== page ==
Saturday, August 29, 2009
Another tiny disc that packs a wallop from Kim Dawn and their miniature vaults, this one is by one Jeremy Walker, who apparently works mostly in homemade electronics, though you wouldn't guess it from the numbers presented here. Which isn't to say there's not plenty of electro-business to be found, it just serves the purpose of bolstering the pop backbone of Walker's material. These are songs to be sure (and thrilling ones at that) that are surprisingly dense considering their listenability.
Made up of 11 tunes the disc ranging from the lengthy (over seven minutes) opener, a buoyant, almost shoe-gazey go of it that moves from full on forward revelry to slow builds over Townshend style circle strums to the nothing dabbles of the 16 second eighth track. In fact, the whole thing seems to move from impressively conceived tracks that are fully realized to little demonstrations of specific sounds, an intriguing and off kilter organizing principle.
The pop material here is especially vibrant, with track two's electric shards backing a melody that would be right at home on any of a number of Animal Collective/Pavement pawning folks, though Walker's go of it is no rip-off. This is a highly founded voice with a delivery that is as mournful as it is earnest. The electronics go nuts too, somehow managing to never turn the record into an electro-based album. There's never nay question these are pop tunes no matter how overzealous it may get. Even when it all breaks up into straight noise freak out it never loses course, jumping immediately into another pop rock gem on the third number, a mix of Built to Spill guitar thrill and epic lo-fi construction. Pretty amazing really. As the disc begins to break down it gets increasingly abstract, sliding into spare electronic demos that move from one to another with deceptive ease--and somehow the feel remains. The fifth number, for it's 15 or so seconds, sounds like some night life neon soundtrack, as does the sixth, each skipping out right in the middle of itself and losing sight before sliding into the melancholic carnival of the seventh track, the near 80s ballad hints on track eight, the "Toxicity"-style guitar on the ninth, with warbling echoes to boot, and the hollow, new age loomings of track ten. Closes it out with a mini melody that's as feint as air and as hard to find as sugar in tea. And then it cuts out. And that's it. Surely one of the wildest sequences I've heard in a while, but totally successful on all fronts. Crazy one, once you pop you don't stop.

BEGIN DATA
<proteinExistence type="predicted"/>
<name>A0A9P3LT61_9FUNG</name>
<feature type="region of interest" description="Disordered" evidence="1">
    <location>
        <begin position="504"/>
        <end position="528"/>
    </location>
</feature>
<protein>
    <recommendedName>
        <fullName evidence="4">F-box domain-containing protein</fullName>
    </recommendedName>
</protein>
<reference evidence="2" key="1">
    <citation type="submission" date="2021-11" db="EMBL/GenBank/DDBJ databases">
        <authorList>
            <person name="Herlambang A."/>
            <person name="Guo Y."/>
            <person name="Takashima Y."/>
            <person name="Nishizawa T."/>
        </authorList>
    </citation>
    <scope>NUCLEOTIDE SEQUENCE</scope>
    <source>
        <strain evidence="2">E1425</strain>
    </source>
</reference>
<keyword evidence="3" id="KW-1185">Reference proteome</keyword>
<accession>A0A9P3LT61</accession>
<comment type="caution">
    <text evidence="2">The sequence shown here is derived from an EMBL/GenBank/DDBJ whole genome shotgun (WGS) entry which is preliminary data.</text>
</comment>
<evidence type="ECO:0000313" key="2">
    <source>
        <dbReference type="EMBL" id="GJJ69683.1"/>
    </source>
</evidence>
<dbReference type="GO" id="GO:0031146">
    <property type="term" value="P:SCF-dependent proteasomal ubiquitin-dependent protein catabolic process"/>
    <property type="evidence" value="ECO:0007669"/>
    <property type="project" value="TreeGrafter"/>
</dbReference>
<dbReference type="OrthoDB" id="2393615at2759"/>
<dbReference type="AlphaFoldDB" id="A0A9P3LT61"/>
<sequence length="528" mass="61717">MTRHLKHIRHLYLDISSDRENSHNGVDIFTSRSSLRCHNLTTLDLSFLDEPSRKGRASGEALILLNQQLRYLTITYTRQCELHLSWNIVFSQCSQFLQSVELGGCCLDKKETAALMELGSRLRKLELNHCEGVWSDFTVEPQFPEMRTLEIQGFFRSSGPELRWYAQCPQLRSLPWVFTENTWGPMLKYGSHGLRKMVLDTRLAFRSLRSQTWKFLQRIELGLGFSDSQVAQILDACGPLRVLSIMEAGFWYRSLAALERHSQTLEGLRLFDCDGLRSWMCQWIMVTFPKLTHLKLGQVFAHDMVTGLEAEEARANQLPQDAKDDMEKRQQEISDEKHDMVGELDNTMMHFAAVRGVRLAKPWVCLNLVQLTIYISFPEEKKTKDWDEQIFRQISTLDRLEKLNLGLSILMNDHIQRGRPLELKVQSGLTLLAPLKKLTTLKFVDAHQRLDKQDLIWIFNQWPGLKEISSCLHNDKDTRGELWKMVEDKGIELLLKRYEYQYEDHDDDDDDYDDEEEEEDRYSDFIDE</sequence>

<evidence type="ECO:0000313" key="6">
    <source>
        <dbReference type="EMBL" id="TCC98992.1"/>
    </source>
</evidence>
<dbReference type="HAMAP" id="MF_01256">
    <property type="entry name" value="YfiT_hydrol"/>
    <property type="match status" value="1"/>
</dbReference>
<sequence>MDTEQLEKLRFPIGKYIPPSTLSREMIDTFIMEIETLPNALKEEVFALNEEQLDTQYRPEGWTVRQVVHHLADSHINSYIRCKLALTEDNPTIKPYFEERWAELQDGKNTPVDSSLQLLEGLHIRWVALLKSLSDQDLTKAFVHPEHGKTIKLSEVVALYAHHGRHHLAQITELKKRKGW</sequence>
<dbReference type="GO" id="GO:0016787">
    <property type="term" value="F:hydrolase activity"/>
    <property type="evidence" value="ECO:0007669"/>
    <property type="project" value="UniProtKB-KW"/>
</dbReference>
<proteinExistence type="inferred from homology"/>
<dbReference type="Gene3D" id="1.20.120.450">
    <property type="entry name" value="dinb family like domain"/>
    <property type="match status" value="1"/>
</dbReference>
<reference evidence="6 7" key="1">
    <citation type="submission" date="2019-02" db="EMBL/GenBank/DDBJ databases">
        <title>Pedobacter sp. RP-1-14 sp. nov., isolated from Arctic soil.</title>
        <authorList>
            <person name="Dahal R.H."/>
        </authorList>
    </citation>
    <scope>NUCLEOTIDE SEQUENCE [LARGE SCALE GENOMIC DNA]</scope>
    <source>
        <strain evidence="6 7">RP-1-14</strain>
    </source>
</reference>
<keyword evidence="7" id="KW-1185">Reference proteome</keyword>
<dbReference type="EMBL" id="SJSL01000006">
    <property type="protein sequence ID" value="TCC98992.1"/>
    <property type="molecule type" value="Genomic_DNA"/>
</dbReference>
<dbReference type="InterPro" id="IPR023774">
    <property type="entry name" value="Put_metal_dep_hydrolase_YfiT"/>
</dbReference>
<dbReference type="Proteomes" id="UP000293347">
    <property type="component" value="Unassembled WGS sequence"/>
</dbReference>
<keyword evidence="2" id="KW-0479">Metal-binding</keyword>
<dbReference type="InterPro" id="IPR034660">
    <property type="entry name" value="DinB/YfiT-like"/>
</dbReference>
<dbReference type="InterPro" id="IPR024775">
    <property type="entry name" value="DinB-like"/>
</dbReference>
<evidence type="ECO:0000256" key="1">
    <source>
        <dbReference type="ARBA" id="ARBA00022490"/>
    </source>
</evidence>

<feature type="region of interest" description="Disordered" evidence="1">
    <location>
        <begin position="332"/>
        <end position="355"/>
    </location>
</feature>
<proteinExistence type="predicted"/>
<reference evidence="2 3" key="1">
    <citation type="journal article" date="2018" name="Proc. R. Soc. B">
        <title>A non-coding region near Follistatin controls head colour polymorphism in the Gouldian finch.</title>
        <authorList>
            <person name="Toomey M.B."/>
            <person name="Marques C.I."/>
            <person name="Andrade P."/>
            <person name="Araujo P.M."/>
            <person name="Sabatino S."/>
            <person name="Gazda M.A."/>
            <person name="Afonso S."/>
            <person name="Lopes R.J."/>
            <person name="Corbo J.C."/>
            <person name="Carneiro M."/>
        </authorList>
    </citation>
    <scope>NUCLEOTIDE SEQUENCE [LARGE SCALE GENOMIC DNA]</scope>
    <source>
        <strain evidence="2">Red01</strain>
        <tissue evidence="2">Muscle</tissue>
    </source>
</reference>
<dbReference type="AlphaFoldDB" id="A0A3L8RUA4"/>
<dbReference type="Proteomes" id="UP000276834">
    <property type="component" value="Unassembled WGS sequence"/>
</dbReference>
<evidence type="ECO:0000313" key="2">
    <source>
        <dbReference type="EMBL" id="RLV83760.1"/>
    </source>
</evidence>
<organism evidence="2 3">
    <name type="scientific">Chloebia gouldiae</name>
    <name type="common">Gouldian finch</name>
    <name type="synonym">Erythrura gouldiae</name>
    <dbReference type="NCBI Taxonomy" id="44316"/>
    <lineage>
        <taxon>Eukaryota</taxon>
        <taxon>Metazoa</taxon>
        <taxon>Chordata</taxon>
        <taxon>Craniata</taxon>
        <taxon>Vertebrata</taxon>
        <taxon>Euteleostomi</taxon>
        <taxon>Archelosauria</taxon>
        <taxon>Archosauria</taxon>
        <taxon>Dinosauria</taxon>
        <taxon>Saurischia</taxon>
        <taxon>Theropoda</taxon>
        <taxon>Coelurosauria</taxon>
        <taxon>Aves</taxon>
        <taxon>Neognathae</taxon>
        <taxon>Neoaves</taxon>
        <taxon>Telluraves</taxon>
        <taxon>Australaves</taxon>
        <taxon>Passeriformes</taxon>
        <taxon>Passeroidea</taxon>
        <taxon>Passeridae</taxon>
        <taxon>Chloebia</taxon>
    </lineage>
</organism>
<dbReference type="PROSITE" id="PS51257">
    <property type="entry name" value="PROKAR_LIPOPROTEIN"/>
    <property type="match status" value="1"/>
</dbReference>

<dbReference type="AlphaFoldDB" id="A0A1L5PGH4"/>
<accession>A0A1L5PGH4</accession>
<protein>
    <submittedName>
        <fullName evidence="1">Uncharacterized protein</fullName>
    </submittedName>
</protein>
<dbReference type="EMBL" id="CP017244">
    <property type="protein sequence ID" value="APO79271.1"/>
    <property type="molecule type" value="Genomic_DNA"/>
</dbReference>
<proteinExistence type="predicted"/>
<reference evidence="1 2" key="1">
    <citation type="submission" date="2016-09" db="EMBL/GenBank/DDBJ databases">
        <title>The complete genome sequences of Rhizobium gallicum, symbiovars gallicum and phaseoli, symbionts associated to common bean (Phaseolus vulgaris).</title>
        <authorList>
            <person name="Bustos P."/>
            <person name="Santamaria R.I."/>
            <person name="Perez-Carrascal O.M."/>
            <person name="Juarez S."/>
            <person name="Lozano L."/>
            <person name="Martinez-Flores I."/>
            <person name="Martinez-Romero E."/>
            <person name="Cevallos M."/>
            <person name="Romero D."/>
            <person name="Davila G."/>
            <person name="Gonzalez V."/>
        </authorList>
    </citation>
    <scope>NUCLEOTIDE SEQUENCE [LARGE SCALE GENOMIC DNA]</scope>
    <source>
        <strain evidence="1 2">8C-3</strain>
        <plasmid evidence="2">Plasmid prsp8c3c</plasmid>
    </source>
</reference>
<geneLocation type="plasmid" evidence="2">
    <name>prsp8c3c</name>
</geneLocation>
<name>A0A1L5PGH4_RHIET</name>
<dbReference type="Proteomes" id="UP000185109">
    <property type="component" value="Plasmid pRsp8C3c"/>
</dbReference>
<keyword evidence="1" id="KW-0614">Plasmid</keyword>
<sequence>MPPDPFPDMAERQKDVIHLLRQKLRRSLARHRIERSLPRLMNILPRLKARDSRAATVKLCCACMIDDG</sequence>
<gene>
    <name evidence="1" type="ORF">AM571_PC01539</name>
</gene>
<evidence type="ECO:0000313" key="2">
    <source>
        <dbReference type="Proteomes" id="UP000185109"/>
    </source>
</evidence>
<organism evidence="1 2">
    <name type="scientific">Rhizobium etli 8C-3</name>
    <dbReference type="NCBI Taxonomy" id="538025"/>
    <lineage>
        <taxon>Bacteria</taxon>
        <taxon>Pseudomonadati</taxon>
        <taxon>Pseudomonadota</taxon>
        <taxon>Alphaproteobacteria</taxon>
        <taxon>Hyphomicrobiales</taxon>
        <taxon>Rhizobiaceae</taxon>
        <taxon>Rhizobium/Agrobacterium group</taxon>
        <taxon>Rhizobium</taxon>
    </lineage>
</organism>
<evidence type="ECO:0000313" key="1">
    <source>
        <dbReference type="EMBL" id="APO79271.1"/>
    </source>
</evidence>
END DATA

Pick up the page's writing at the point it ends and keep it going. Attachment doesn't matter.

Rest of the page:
Friday, August 28, 2009
Now here's a sleeper. Another one from that last Unverified run, this number is apparently the brainchild of the head of Scumbag tapes, though I suspect the quartet claimed to be in tow here has actually been left behind in the riptide quite a ways back. And I only say that because this is some seriously lonely, claustrophobic stuff, an empty little keyboard excursion with blown feedback whispered beneath.
Opening side is as dank and deep as the mysterious cover fetus suggests, like some tiny little worm feeding off some vent 20,000 leagues deep. Never seen a ray of light other than the glow given off by itself when it's after some equally solitary female--that or going in to confuse its microscopic prey, blinding its dinner before absorbing it. Not much happening here at all, but a world of sounds folded in anyway, with slow and steady little warbles of the keys squiggling between the masks of blackness and the feint outlines of hot water currents sliding above the colder, saltier residings of this lowly sea slug. And then it's gone before it even leaves a mark.
Flip side finds total reentry into the same prehistoric spot, the next generation if you will. Like this stuff just keeps going and going through the millenia, unchanging as its so perfectly suited to its function beneath the waves. And we thought we were the best adapted? These dudes just live their little lives over and over, mirrors of one another, from past to present to future to some post-Earth asteroid induced emigration which they'll obviously survive and flourish through anyway. Little fuckers are the definition of time. And eventually, when some big tuna carcass slides past the un-attentive eye of carnivore large and small alike, down into the dark and, one chance in a million, right into their living quarters, the worms join up to indulge, each little key patter furthering their appetite and each little crunch the sound of a million teeth tasting the energy of the distant sun. Ritual moistness, nice and lonesome stuff, totally killer.
Here's one that was sent to me by Frank Baugh (Kim Dawn head, much touted in these parts) on British imprint Colour Ride, more of which was supposed to arrive my way but has yet to. Couldn't wait any longer though to get around to this one, as it's one of the better items I've heard from Frank, which is of course saying something serious.